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94 posts categorized "Environment" Feed

June 11, 2012

F-35 Supporters Running Ads Downplaying Noise Concerns

Lockheed-f-35-lightning-iiMore than 125 Vermonters — some of them well-known business leaders — have signed on to a newspaper advertisement in support of basing the Air Force's F-35 jet fighter at the National Guard station at Burlington International Airport.

The ad downplays opponents' concerns about the noise the planes would generate and emphasizes what the signers say would be the economic benefits of deploying up to two dozen F-35s in the Burlington area.

Decibel levels likely to be experienced by many nearby residents would exceed safe thresholds for a total of only six minutes per day, states the ad, which ran in half-page form in Sunday's Burlington Free Press and is scheduled to appear this week in South Burlington's Other Paper.

Calculating that it takes 30 seconds for a departing F-35 to soar out of hearing range, the ad says six of the planes would take off at 9 a.m. and again at 2 p.m. every day. Retired restaurateur Gary Farrell, who says he wrote the ad on the basis of information provided by the Vermont Air Guard, suggested in an interview on Monday that "most people are inside buildings during those times — working or going to school."

Continue reading "F-35 Supporters Running Ads Downplaying Noise Concerns" »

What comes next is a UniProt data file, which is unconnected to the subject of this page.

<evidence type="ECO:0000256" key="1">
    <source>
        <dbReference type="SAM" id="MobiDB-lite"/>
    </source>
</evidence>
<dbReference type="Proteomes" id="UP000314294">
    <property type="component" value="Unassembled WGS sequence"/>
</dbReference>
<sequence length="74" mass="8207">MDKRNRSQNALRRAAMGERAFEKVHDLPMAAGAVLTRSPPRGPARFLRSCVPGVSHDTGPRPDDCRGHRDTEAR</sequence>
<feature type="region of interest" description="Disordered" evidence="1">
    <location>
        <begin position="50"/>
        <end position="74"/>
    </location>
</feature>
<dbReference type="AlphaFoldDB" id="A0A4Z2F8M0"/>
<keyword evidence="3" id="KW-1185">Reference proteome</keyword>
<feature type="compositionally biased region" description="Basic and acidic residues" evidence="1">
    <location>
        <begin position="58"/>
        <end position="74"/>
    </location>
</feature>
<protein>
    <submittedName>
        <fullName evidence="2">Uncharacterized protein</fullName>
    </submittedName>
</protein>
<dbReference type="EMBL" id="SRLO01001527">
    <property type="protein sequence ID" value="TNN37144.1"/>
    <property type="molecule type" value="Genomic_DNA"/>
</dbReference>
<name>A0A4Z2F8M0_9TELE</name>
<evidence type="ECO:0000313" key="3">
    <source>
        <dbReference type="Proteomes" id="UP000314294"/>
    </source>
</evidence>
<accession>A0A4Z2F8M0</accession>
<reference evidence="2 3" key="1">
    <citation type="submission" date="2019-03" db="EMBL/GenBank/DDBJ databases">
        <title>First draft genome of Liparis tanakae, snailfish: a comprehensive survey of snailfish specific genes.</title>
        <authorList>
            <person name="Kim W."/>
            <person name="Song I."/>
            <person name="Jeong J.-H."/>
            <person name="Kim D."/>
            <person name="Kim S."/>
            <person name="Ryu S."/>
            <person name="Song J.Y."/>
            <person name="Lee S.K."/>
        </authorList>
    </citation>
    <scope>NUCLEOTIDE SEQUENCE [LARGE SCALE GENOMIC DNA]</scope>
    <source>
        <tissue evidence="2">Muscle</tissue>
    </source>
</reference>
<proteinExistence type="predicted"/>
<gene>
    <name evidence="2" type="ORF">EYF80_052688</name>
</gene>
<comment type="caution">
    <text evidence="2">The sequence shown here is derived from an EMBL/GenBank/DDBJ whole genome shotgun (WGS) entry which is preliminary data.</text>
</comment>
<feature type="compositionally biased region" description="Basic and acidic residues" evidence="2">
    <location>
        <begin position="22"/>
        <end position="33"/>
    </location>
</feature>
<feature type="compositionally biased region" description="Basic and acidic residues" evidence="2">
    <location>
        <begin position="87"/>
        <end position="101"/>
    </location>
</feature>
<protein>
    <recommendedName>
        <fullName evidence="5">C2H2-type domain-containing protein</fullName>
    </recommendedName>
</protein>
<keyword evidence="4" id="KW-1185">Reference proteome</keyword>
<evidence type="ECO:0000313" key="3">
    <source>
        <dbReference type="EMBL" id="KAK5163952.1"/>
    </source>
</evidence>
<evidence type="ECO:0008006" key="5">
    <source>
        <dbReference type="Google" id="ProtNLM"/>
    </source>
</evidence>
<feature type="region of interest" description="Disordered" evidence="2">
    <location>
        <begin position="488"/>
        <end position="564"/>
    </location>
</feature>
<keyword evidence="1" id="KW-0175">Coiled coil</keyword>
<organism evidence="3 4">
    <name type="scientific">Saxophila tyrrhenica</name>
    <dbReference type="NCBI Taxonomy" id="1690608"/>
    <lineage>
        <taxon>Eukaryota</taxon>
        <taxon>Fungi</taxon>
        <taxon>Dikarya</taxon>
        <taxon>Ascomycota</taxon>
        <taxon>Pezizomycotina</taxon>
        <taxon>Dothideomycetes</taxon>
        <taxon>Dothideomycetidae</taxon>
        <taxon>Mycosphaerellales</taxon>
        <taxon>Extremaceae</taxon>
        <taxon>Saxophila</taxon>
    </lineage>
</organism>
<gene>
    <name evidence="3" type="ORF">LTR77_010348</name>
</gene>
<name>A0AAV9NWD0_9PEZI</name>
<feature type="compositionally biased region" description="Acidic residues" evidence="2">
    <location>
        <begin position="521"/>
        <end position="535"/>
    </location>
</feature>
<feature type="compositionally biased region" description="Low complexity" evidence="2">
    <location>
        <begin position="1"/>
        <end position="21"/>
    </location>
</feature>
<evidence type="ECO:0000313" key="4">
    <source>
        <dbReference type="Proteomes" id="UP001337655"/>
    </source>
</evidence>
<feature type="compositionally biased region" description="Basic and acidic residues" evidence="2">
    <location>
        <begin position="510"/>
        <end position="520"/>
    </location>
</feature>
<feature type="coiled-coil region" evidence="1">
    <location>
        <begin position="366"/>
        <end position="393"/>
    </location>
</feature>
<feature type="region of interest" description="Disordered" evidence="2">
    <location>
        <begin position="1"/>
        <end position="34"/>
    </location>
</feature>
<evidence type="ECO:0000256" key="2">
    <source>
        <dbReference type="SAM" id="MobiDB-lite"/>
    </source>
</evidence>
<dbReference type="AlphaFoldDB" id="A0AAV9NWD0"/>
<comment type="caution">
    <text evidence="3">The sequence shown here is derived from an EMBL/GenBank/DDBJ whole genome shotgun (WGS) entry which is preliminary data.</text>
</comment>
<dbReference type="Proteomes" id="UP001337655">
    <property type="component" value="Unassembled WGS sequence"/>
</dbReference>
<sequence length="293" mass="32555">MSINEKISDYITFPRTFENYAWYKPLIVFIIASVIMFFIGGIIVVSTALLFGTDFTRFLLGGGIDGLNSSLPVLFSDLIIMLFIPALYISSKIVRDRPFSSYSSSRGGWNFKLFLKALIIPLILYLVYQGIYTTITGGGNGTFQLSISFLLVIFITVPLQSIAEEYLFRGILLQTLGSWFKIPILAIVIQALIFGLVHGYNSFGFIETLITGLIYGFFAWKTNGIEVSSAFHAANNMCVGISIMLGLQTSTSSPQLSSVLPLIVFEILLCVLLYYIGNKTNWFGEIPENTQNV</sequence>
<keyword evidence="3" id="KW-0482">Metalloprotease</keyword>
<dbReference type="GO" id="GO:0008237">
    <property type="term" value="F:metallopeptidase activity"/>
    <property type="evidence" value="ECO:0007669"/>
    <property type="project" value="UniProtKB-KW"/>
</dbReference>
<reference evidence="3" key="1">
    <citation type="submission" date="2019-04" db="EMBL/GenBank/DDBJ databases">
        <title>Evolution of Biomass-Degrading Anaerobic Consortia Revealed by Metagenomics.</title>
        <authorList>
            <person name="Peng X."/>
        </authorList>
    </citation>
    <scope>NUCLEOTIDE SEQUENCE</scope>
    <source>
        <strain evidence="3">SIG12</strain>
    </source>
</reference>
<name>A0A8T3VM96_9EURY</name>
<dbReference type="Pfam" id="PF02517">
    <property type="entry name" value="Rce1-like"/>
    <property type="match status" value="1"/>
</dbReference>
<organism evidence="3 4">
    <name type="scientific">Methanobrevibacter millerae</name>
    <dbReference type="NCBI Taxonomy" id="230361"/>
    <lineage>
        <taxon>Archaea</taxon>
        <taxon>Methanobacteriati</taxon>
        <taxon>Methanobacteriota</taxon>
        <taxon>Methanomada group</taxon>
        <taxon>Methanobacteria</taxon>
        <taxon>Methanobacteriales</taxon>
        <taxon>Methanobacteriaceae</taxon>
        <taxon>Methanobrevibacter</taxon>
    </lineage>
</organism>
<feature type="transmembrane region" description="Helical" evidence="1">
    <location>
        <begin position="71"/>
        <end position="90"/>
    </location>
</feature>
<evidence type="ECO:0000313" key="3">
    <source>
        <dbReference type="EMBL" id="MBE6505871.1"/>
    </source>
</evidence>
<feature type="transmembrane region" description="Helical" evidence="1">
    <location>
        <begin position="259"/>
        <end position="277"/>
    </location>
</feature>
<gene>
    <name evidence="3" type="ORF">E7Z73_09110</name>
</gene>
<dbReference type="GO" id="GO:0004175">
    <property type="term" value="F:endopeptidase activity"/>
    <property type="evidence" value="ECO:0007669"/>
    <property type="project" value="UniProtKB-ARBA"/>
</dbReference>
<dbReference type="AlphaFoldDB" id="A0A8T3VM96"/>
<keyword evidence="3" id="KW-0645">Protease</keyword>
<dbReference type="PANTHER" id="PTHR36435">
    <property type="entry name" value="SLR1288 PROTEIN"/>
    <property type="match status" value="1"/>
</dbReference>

May 04, 2012

Vermont Becomes First State in Country to Ban Fracking

Lm-frackingVermont lawmakers put the kibosh on a controversial method of drilling for natural gas today, making Vermont the first state in the country to ban hydraulic fracturing (known more commonly simply as "fracking"). The ban earned final legislative approval today in a 103-36 vote in the House of Representatives, and is on its way to Gov. Peter Shumlin's desk.

Fracking is a method of extracting natural gas by injecting water, sand and chemicals into dense underground rock formations. The oil and gas industry loves it — fracking opened up vast reserves of natural gas that was previously too difficult or expensive to extract. But conservationists have raised the alarm, pointing to problems with groundwater contamination, waste water disposal and even earthquakes in places where fracking is underway. 

Seven Days covered the debate most recently in February, shortly after the House passed a three-year moratorium on fracking. At the time, lobbyists opposed to the practice were angling for even tougher restrictions — and in the end they prevailed. 

Continue reading "Vermont Becomes First State in Country to Ban Fracking" »

May 01, 2012

Wind Opponent Gets Bird's-Eye View of Lowell Development

DSC_7788The logistics of snapping aerial photographs of Green Mountain Power's Kingdom Community Wind project weren't all that difficult, says amateur photographer Steve Wright. 

"I got in a plane ... stuck my upper body out the window, and pushed the shutter," says Wright, a Craftsbury resident who has pushed hard against the 21-turbine industrial wind project atop the Lowell mountains.

Easy enough, right?